Panel 40e, Line 38
If you go down to the Vietnam War Memorial in Washington, D.C., that’s where you can find his name.
It’s on a panel located about two-thirds of the way down the wall on the right side facing the monument.
His name is on the right edge of the panel, to the right of Alexander Federoff and just below Hurshell H. Gough.
Sgt. Kenneth Lloyd Fetter of Schenectady.
Sgt. Fetter began his service in the Army on April 24, 1967. He served in the 1st Infantry Division, 2nd Battalion, 18th Infantry, C Company, performing light weapons infantry duty.
On Feb. 20, 1968, according to the Army, “Fetter experienced a serious casualty which ultimately resulted in loss of life. This occurred in or around Near Lai Khe, South Vietnam, Binh Duong province. Circumstances of the casualty were attributed to: ‘Died through hostile action .. multiple fragmentation wounds.’”
His father got the news on a Saturday night. The rest of the community learned about his death the following Wednesday in a brief article printed in a narrow column of the front page of the Schenectady Gazette. His body would be returned to the United States within a few days, the article said. Funeral arrangements were pending.
He was less than two months shy of his 21st birthday.
To most of us who had never met him or who weren’t even born when he was killed, Sgt. Kenneth Lloyd Fetter is an etching on a monument far away, one of hundreds of thousands of soldiers from all American wars who gave their lives serving our country over the last 242 years.
To others, though, he was a friend and classmate, son and uncle.
“I remember Kenny as a strapping young teenager who tossed my little sisters and I around up at Aunt Sue’s camp in Galway Lake,” someone wrote on the website, honorstates.org. “I was almost 10 years old the day my mother told me Kenny had died, and I never have forgotten that feeling that my innocent world was changed. .. We are ever grateful to all who served in Vietnam, God bless you all.”
To another family member, he was “the Uncle I never met.”
“Uncle Kenny was my mother Debby’s oldest brother,” his nephew, Tim Thurber, posted two years ago Vietnam Veterans Memorial Fund website. “There was Kenny, Priscilla, Lucille, and my Mother from My Maternal Grandfather Jerry Fetter and my Grandmother Ouida “June” Putnam. Uncle Kenny was talked about often around the holidays. From what I heard growing up, my mom’s parents took it hard. I will forever honor you, Uncle Kenny, I look forward to the day we can finally meet.”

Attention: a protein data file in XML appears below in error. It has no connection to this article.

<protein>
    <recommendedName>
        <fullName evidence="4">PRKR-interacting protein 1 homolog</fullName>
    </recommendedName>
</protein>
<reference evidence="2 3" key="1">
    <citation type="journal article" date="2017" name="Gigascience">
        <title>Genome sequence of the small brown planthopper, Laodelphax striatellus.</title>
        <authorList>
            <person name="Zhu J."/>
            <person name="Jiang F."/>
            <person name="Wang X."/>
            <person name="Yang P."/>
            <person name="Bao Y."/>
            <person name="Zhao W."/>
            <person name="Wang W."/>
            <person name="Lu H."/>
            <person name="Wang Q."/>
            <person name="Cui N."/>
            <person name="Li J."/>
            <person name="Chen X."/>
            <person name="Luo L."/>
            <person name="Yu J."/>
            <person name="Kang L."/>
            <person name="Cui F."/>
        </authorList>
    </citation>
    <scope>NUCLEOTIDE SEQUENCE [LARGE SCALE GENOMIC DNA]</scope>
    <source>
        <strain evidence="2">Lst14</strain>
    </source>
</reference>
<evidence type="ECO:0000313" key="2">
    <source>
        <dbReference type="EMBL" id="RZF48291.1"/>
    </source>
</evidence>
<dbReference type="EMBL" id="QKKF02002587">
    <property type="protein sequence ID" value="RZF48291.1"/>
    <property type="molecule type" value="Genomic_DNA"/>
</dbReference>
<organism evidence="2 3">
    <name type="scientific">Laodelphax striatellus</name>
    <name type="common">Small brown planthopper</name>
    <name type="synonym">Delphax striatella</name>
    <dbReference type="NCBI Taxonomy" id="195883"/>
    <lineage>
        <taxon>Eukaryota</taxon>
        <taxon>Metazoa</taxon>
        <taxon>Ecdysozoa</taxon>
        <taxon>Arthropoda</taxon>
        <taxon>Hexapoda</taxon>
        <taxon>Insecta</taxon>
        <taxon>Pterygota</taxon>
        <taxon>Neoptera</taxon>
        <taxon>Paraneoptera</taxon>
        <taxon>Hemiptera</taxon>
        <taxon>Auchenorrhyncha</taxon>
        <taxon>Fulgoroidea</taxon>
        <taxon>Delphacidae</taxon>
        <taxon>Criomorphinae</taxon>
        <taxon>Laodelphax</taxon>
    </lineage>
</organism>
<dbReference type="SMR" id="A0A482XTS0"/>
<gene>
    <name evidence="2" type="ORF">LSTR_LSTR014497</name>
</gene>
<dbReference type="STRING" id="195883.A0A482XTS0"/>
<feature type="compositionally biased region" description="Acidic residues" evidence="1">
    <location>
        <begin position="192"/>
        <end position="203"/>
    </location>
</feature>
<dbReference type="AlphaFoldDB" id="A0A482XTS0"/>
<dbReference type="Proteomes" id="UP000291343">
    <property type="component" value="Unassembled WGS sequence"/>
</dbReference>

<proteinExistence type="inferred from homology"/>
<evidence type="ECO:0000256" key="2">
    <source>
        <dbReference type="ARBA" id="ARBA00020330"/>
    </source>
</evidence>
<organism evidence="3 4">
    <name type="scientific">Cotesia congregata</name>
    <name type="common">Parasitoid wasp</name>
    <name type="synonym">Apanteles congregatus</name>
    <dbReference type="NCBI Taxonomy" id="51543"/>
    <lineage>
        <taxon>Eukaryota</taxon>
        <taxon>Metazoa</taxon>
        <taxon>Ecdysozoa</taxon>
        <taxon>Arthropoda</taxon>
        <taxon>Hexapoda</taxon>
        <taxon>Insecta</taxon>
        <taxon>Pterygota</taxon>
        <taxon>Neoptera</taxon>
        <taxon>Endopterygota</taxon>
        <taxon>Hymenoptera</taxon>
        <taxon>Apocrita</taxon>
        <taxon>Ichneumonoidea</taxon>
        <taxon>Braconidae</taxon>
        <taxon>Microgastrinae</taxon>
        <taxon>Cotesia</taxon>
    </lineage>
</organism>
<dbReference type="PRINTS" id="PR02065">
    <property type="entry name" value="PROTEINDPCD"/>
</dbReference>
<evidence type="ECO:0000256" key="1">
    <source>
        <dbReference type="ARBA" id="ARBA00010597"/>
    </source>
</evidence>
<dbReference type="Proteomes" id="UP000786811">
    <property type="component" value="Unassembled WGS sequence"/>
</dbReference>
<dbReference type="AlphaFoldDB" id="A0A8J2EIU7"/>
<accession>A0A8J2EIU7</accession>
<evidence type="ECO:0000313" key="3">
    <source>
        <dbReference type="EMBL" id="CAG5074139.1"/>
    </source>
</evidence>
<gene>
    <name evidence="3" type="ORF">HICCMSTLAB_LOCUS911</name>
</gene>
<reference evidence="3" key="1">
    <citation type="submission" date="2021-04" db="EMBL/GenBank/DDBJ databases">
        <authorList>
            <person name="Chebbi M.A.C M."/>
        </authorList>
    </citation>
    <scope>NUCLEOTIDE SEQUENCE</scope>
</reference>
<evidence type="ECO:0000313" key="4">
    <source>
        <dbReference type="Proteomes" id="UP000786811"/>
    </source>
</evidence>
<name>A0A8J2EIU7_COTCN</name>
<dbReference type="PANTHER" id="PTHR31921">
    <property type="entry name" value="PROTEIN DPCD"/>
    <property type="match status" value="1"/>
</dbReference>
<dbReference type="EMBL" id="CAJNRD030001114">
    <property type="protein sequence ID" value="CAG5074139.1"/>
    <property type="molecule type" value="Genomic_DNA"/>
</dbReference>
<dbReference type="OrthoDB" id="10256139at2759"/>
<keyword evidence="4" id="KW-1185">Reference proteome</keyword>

He continued at another time, “I will never forget the stories from my mother and Aunt Lucy about how cool my Uncle Kenny was... Your name will carry on in my family through my children. God Bless your heart, and the ultimate sacrifice you made for your country.”
Melinda Nehring Wollitz was just 9 years old when her family got the news of Kenny’s death.
“You were the quirky teenager who goofed around with us Nehring kids up at Aunt Sue’s camp on Galway Lake,” she wrote. “My mom is Marilyn Balazovich-Nehring. We honor you, as I again told my story of bravery and sacrifice that put you on The Wall to a group of young students in my class. You were so very young, it is even sad now, almost 50 years later, that your life was cut short. God bless you!”
For niece, Gabbi Camp, her uncle’s death took on special meaning when she and her classmates studied the Vietnam War.
“When I was learning about the Vietnam War in school, I thought about you, which was weird in a way. But in the future, I was planning to be a future veteran like you, which I’ll risk my life for our country. Plus me and Stevie wish we could meet you. R.I.P Uncle Ken. From your long lost niece and nephew: Gabbi And Stevie.”
And John O’Donnell, a friend, classmate and teammate of Kenny’s on their high school baseball team, took a moment to thank him.
“Remembering a Classmate and hero on the anniversary of his being taken from us. Thank You Ken. You gave all so that others could live in peace.”
When we honor our heroes today, we must resist the urge to think of them in a disconnected way. We must think of them in real terms.
When you die in a war, you’re not “lost” or “fallen.” You’re killed deliberately by someone with a bomb or a gun or a hand-grenade or a missile.
“Hostile action.” “Multiple fragmentation wounds.”
To truly attempt to understand and appreciate their sacrifice, we must remember, too, that the soldiers we honor on Memorial Day are more than a name on a monument or gravestone. We must remember the lives they lived, the experiences they shared, the friends and family members whose hearts were torn apart by their deaths and who will miss them forever.
And while we’re bowing our heads in gratitude, we must remember and appreciate the freedoms we enjoy because of their sacrifices.
Thank you, Uncle Kenny, and all your fellow soldiers who gave up your lives for us.
Rest in Peace.